Growing Pains: Russian Democracy and the Election of 1993

By Timothy J. Colton; Jerry F. Hough | Go to book overview
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The Brookings Institution is an independent organization devoted to nonpartisan research, education, and publication in economics, government, foreign policy, and the social sciences generally. Its principal purposes are to aid in the development of sound public policies and to promote public understanding of issues of national importance.

The Institution was founded on December 8, 1927, to merge the activities of the Institute for Government Research, founded in 1916, the Institute of Economics, founded in 1922, and the Robert Brookings Graduate School of Economics and Government, founded in 1924.

The Board of Trustees is responsible for the general administration of the Institution, while the immediate direction of the policies, program, and staff is vested in the President, assisted by an advisory committee of the officers and staff. The by-laws of the Institution state: "It is the function of the Trustees to make possible the conduct of scientific research, and publication, under the most favorable conditions, and to safeguard the independence of the research staff in pursuit of their studies and in the publication of the result of such studies. It is not a part of their function to determine, control, or influence the conduct of particular investigations or the conclusions reached."

The President bears final responsibility for the decision to publish a manuscript as a Brookings book. In reaching his judgment on competence, accuracy, and objectivity of each study, the President is advised by the director of the appropriate research program and weighs the views of a panel of expert outside readers who report to him in confidence on the quality of the work. Publication of a work signifies that it is deemed a competent treatment worthy of public consideration but does not imply endorsement of conclusions or recommendations.

The Institution maintains its position of neutrality on issues of public policy in order to safeguard the intellectual freedom of the staff. Hence interpretations or conclusions in Brookings publications should be understood to be solely those of the authors and should not be attributed to the Institution, to its trustees, officers, or other staff members, or to the organizations that support its research.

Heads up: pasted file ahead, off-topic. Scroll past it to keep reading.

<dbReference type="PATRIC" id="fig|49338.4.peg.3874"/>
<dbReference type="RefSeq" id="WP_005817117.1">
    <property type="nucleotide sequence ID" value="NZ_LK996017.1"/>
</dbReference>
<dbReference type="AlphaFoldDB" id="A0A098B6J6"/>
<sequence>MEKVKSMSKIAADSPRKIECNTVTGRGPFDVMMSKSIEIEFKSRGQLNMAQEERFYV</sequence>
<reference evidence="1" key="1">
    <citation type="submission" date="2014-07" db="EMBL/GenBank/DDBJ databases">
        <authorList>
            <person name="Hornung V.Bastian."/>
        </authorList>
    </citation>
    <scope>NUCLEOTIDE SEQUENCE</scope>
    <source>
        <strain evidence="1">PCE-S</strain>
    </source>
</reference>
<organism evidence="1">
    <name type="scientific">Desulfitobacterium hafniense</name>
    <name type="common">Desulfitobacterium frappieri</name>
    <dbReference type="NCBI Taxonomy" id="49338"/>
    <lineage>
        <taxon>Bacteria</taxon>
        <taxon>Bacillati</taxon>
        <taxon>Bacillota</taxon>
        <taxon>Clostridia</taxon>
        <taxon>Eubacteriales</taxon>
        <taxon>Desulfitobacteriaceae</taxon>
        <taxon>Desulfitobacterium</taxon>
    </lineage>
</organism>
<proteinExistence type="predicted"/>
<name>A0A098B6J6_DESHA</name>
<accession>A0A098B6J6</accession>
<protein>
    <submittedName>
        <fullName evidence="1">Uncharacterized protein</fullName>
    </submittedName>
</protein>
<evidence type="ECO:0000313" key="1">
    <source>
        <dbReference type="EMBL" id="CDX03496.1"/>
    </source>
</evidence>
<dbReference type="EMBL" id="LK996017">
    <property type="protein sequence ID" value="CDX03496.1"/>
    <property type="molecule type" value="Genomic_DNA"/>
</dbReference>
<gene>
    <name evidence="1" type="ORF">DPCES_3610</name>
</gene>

Board of Trustees
Henry Louis Gates Jr. Maconda Brown O'Connor
James A. Johnson Teresa Heinz Samuel Pisar
Chairman F. Warren Hellman Steven L. Rattner
Samuel Hellman Rozanne L. Ridgway
Leonard Abramson Robert A. Helman Judith Rodin
Michael H. Armacost Thomas W. Jones Warren B. Rudman
Elizabeth E. Bailey Ann Dibble Jordan Michael P. Schulhof
Zoë Baird Breene M. Kerr Robert H. Smith
Alan M. Dachs Donald F. McHenry Joan E. Spero
Kenneth W. Dam Jessica Tuchman Mathews Vincent J. Trosino
Bart Friedman David O. Maxwell Stephen M. Wolf
Stephen Friedman Constance Berry Newman John D. Zeglis
Honorary Trustees
Vincent M. Barnett Jr. Walter Y. Elisha J. Woodward Redmond
Rex J. Bates Robert F. Erburu Charles W. Robinson
Barton M. Biggs Robert D. Haas James D. Robinson III
Louis W. Cabot Andrew Heiskell David Rockefeller Jr.
Frank T. Cary Roy M. Huffington Howard D. Samuel
A. W. Clausen Vernon E. Jordan Jr. B. Francis Saul II
John L. Clendenin Nannerl O. Keohane Ralph S. Saul
William T. Coleman Jr. Thomas G. Labrecque Henry B. Schacht
Lloyd N. Cutler James T. Lynn Robert Brookings Smith
D. Ronald Daniel William McC. Martin Jr. Morris Tanenbaum
Bruce B. Dayton Robert S. McNamara John C. Whitehead
Douglas Dillon Mary Patterson McPherson James D. Wolfensohn
Charles W. Duncan Jr. Arjay Miller Ezra K. Zilkha
Donald S. Perkins


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Growing Pains: Russian Democracy and the Election of 1993
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